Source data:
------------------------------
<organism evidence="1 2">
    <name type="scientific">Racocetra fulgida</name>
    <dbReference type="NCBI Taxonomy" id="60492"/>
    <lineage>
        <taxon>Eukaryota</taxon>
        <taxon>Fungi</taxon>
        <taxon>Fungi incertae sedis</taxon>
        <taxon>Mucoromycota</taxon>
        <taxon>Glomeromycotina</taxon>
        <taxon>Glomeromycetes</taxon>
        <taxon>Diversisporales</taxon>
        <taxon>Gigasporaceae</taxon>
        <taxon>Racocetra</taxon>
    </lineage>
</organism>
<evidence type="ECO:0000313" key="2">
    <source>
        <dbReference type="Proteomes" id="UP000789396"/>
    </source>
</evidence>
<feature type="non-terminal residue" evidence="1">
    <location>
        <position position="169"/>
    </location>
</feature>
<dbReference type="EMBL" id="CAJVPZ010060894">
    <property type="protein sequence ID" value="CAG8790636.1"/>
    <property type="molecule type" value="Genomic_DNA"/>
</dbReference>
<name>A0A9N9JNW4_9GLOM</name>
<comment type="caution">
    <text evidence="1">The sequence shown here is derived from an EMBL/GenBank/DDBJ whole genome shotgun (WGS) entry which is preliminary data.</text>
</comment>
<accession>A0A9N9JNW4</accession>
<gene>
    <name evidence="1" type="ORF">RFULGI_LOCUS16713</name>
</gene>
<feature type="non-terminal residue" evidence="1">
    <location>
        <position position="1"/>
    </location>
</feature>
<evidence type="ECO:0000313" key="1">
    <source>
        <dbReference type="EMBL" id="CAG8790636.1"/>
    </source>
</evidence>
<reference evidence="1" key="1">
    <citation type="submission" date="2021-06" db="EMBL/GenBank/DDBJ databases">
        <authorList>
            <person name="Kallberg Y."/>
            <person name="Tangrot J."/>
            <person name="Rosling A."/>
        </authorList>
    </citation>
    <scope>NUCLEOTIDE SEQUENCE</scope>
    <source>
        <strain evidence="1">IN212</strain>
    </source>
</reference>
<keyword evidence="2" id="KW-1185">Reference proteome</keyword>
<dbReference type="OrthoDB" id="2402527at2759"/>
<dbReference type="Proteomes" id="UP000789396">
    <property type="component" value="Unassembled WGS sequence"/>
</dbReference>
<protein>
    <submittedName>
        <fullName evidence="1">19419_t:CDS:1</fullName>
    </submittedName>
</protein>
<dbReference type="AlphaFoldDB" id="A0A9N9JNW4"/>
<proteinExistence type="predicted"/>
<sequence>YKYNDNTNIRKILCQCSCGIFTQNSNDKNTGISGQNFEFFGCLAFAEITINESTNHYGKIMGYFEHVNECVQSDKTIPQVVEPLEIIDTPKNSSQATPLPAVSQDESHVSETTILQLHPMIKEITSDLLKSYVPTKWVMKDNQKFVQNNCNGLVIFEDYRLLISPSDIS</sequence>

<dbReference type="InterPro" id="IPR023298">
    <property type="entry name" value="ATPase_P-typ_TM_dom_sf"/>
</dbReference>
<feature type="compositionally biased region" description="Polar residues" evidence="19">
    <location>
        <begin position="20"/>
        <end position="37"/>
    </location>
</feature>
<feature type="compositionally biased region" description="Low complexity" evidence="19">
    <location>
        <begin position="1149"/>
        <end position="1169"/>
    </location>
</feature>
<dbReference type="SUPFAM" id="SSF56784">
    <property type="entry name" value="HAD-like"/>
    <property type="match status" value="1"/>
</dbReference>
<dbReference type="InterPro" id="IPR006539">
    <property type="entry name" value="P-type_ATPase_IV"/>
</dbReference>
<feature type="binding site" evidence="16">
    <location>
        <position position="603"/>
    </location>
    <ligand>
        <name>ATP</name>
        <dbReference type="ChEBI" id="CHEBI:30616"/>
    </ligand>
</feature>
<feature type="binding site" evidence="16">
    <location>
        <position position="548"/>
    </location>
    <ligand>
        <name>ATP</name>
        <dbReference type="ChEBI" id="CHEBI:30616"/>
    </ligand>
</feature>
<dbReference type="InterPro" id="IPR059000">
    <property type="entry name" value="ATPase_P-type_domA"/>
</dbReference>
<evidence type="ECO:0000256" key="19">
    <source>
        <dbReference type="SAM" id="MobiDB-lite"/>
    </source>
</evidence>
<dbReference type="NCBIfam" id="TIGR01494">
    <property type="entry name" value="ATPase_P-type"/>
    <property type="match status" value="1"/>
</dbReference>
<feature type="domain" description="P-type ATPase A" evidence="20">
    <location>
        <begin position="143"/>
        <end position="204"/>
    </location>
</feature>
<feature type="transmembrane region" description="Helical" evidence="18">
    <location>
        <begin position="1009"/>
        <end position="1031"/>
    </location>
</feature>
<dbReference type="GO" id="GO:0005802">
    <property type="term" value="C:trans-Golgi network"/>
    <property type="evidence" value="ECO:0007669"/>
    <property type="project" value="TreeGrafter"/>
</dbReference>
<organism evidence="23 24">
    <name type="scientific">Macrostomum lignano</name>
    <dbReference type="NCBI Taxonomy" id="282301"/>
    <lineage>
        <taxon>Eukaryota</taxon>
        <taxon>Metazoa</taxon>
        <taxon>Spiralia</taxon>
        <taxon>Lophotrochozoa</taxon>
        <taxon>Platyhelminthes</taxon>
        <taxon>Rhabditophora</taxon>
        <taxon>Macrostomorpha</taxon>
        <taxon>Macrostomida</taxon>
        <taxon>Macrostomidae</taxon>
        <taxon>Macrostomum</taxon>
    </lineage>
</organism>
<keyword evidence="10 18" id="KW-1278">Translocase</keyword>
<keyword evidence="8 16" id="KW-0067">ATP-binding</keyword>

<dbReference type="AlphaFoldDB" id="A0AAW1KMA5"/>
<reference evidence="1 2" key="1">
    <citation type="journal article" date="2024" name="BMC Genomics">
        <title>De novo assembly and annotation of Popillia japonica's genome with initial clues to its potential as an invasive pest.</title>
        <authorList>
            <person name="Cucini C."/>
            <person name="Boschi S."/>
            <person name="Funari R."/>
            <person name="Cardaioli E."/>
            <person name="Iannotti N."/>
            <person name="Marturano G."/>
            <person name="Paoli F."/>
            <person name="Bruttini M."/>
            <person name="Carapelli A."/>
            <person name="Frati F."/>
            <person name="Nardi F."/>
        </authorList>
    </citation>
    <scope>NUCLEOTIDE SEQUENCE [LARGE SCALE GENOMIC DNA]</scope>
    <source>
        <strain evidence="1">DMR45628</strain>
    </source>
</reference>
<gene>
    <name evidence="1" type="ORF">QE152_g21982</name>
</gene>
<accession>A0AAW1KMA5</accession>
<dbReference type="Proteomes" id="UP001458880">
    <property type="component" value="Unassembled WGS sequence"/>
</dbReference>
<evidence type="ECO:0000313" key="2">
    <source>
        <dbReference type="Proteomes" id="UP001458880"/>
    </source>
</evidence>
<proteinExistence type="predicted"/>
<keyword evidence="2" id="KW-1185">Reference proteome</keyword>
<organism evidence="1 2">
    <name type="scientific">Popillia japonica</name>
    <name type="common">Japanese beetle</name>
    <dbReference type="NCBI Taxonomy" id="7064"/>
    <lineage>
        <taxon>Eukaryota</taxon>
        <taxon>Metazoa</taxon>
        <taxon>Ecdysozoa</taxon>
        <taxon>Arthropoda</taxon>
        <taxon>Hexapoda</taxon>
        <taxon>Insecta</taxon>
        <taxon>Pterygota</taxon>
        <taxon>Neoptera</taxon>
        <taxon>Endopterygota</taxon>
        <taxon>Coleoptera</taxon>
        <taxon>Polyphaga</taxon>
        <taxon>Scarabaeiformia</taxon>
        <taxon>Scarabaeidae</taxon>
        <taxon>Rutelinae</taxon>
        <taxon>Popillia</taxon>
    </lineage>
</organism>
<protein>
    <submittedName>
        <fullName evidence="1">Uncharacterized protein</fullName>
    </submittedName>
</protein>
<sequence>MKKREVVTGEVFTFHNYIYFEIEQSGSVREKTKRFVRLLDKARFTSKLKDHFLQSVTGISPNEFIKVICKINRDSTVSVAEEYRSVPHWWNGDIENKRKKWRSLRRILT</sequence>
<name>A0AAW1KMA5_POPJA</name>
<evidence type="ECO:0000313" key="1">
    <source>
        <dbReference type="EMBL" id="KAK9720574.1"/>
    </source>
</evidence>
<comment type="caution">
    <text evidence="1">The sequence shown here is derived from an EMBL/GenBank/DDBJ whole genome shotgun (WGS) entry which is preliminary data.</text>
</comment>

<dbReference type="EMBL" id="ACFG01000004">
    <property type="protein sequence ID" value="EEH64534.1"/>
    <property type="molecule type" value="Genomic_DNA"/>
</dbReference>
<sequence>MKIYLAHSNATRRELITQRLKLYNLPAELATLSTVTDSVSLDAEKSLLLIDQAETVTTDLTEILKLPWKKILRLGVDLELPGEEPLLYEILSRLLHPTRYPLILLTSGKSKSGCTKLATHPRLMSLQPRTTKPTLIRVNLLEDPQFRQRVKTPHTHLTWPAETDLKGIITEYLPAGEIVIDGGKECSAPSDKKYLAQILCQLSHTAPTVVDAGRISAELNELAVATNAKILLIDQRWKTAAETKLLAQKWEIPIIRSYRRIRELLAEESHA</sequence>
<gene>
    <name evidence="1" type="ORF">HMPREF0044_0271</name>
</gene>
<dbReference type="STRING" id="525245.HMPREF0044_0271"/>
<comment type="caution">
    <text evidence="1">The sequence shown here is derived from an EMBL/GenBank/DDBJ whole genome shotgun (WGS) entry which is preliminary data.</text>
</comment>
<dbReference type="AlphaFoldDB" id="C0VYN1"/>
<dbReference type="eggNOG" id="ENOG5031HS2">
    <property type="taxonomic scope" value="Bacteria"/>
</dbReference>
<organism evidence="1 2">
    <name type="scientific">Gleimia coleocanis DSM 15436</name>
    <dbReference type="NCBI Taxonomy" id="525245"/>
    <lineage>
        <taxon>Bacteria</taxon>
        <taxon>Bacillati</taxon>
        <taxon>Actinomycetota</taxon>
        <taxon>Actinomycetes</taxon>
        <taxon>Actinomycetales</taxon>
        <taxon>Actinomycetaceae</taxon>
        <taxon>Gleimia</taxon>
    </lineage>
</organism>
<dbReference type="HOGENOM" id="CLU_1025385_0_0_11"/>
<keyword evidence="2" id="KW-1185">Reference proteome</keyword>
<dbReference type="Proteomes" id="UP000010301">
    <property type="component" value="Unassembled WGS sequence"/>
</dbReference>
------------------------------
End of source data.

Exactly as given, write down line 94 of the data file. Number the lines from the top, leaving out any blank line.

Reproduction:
    <property type="entry name" value="P-type_ATPase_IV"/>